HAVE YOU HEARD the one about the local crime-thriller Infernal Affairs or Canto-pop act Grasshopper? Neither have we, but Live Comedy Club Taipei, which is bringing in a troupe for its Hong Kong debut on June 28 and 29 at the Fringe Club, promises to let us in on the jokes, shedding light on how the Taiwanese perceive this city's pop culture - and its people.
"Through the Hong Kong-themed skits, including one that pokes fun at Infernal Affairs, you will see what Taiwanese think Hongkongers are like," says Social Chang Shuo-hsiu, who founded the Live Comedy Club Taipei in 2007.
"We'll tease the way [Hongkongers] speak Mandarin. Some jokes may seem a bit malicious, but hopefully people will understand and have a good laugh since it's a comedy show, after all."
The Taipei venue has been the launch pad for many comedians whose stand-up routines, impersonations and improvised gags have brought houses down across the island. But it is Standup Party, a six-member troupe, which has been the most popular.
Chang describes them as his "first baby". He trained them systematically before they started performing. Each of the six members has to do a solo stand-up routine, including that of Da Ke Ai (literally The Big Cute).
Chang, previously an actor and producer with theatre company Taiwan Walker, explains that Da Ke Ai is a large man with an equally large heart. The character tells self-deprecating jokes about the many inconveniences he faces as a "horizontally challenged" man, as well as the hurdles he has to overcome in pursuing a romantic relationship.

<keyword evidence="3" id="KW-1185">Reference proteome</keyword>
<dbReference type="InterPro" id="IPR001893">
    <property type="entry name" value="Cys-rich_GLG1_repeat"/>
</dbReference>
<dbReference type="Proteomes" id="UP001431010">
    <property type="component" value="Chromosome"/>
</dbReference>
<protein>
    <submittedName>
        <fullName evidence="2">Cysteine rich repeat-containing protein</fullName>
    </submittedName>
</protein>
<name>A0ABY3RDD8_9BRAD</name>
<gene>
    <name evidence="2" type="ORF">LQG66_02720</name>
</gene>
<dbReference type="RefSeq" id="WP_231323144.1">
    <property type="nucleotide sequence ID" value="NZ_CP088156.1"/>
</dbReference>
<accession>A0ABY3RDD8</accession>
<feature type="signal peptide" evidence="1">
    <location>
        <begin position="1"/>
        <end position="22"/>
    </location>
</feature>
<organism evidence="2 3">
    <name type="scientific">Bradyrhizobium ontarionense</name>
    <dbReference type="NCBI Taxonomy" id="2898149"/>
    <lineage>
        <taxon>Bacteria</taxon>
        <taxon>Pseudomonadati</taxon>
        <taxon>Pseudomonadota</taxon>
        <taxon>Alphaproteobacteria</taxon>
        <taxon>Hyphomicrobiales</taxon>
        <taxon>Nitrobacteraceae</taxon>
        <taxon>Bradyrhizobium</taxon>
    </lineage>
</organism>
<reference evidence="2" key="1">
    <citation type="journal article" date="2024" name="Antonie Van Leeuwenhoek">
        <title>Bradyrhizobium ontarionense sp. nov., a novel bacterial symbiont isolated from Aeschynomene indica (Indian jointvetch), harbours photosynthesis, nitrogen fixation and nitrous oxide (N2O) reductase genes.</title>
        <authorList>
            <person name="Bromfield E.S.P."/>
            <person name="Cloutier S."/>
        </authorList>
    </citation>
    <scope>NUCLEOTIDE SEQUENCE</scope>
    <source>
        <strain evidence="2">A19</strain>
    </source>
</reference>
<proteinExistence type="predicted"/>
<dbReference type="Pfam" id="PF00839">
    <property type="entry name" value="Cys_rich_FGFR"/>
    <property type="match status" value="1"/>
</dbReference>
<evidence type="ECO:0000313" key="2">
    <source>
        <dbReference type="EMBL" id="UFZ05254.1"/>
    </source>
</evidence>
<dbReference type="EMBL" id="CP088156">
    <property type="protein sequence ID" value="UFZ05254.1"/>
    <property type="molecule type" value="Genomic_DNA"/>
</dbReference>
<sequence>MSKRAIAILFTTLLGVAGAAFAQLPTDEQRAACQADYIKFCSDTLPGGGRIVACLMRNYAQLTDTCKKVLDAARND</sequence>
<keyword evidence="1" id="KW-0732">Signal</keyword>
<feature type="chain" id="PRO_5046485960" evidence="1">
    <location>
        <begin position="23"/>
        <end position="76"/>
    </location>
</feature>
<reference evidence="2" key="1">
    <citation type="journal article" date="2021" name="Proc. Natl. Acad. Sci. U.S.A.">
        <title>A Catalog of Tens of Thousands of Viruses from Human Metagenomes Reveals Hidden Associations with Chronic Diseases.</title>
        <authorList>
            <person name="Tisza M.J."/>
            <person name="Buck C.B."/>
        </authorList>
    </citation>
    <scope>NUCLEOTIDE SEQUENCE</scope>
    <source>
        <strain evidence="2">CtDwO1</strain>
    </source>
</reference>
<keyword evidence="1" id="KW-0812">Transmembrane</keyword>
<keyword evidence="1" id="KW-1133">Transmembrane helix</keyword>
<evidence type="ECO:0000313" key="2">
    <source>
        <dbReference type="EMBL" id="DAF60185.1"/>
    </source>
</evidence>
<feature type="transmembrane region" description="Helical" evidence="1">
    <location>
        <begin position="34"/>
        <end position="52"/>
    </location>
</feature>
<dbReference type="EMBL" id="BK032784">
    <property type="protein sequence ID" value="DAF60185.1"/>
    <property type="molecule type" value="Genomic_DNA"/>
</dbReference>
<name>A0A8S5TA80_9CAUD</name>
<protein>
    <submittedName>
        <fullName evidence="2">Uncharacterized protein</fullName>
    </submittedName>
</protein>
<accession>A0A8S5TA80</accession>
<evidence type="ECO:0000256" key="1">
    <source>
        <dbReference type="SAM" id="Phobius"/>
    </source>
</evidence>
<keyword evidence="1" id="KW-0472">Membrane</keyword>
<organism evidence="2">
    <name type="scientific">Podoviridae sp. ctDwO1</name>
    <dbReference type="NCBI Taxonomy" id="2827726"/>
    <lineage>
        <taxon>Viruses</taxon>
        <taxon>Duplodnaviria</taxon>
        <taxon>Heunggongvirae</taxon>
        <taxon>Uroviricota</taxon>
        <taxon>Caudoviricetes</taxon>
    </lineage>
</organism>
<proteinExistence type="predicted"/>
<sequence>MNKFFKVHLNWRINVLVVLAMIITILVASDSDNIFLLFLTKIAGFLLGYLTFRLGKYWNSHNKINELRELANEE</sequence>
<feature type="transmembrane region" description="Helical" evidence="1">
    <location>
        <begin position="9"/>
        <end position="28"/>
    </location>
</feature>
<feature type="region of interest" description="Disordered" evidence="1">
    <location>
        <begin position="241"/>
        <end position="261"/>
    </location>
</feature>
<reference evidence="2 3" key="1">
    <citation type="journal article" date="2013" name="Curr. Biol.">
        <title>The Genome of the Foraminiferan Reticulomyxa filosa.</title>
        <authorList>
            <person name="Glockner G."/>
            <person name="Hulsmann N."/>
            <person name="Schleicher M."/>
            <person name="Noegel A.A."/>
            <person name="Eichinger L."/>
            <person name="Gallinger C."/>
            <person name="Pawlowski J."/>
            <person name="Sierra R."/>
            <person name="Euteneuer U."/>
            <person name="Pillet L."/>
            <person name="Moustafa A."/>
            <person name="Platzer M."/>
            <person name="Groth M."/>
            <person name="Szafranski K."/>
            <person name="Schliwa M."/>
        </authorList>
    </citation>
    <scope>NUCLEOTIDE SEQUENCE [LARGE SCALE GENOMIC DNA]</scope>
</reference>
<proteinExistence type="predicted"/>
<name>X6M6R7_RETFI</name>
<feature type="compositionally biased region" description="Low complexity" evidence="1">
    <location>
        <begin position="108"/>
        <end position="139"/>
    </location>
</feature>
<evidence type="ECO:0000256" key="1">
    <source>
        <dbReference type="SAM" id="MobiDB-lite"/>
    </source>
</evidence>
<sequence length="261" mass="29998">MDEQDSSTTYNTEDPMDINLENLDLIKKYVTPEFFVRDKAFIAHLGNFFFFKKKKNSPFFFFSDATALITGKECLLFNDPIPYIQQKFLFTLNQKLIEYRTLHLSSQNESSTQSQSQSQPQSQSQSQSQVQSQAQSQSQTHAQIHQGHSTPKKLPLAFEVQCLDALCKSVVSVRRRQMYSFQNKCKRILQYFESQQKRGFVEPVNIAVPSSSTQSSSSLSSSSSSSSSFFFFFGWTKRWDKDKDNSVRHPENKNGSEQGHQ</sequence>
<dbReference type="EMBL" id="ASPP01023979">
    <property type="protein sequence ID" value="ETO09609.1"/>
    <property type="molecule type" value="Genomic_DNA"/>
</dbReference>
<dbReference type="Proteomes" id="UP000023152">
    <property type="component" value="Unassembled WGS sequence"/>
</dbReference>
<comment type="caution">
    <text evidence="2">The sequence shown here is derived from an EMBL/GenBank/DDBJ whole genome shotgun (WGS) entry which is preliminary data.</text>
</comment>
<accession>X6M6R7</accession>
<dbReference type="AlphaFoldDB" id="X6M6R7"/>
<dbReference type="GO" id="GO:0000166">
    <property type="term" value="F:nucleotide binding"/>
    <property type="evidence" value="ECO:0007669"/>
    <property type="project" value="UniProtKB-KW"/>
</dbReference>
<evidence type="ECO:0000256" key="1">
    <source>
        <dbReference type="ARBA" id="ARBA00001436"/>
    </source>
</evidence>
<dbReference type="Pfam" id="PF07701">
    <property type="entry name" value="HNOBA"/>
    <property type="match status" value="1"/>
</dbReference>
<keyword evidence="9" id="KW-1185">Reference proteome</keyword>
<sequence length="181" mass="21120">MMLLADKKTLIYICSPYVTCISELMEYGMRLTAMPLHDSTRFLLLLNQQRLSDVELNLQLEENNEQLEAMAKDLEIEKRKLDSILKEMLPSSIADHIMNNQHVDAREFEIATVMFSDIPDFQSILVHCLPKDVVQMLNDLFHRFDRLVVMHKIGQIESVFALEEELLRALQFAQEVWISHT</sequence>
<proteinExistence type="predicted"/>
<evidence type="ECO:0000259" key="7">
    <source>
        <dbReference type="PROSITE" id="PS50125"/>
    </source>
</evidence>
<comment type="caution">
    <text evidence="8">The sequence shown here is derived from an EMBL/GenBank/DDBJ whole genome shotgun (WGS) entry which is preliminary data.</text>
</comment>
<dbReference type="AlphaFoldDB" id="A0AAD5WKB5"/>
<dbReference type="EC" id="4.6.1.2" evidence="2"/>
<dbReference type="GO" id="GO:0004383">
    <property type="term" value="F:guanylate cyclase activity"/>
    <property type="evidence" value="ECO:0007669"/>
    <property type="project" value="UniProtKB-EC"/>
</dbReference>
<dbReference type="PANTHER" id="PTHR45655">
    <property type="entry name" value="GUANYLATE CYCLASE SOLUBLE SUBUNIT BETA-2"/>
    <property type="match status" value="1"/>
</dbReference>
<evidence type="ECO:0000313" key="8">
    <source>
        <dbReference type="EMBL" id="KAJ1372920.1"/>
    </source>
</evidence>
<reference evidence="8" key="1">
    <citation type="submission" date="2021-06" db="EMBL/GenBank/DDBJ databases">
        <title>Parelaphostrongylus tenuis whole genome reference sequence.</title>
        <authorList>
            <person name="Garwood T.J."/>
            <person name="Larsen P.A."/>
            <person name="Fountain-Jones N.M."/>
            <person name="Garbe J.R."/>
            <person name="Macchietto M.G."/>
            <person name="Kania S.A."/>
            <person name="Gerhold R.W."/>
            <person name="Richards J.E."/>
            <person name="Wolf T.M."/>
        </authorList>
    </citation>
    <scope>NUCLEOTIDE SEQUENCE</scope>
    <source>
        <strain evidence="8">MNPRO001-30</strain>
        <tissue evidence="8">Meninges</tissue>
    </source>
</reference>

There will also be four skits in which the six join forces to mock everything under the sun that, Chang reassures, transcends all cultural boundaries. There will also be Taiwan-centric jokes too, he adds, but they are easy to understand and appreciate too (as Hong Kong people who have visited their comedy house in Taiwan will testify).
Chang thinks live comedy shows in Hong Kong and Taiwan are similar in that performers from both places are still learning to perfect this art form, which has its roots in the West. And the freedom of expression, which both places enjoy, is crucial to its success, says Chang.
"A good comedy show is about having a clear attitude," he says. "It's important to let the performer interact freely and express what they think freely. It's an honest self-expression - albeit sometimes prejudiced - and interaction with the audience. Only then can the audience feel the depth of the cultural meaning and relate to it."
Standup Party (in Mandarin), Fringe Club, 2 Lower Albert Road, Central, June 28 and 29, 8pm, HK$120. Inquiries: 25217251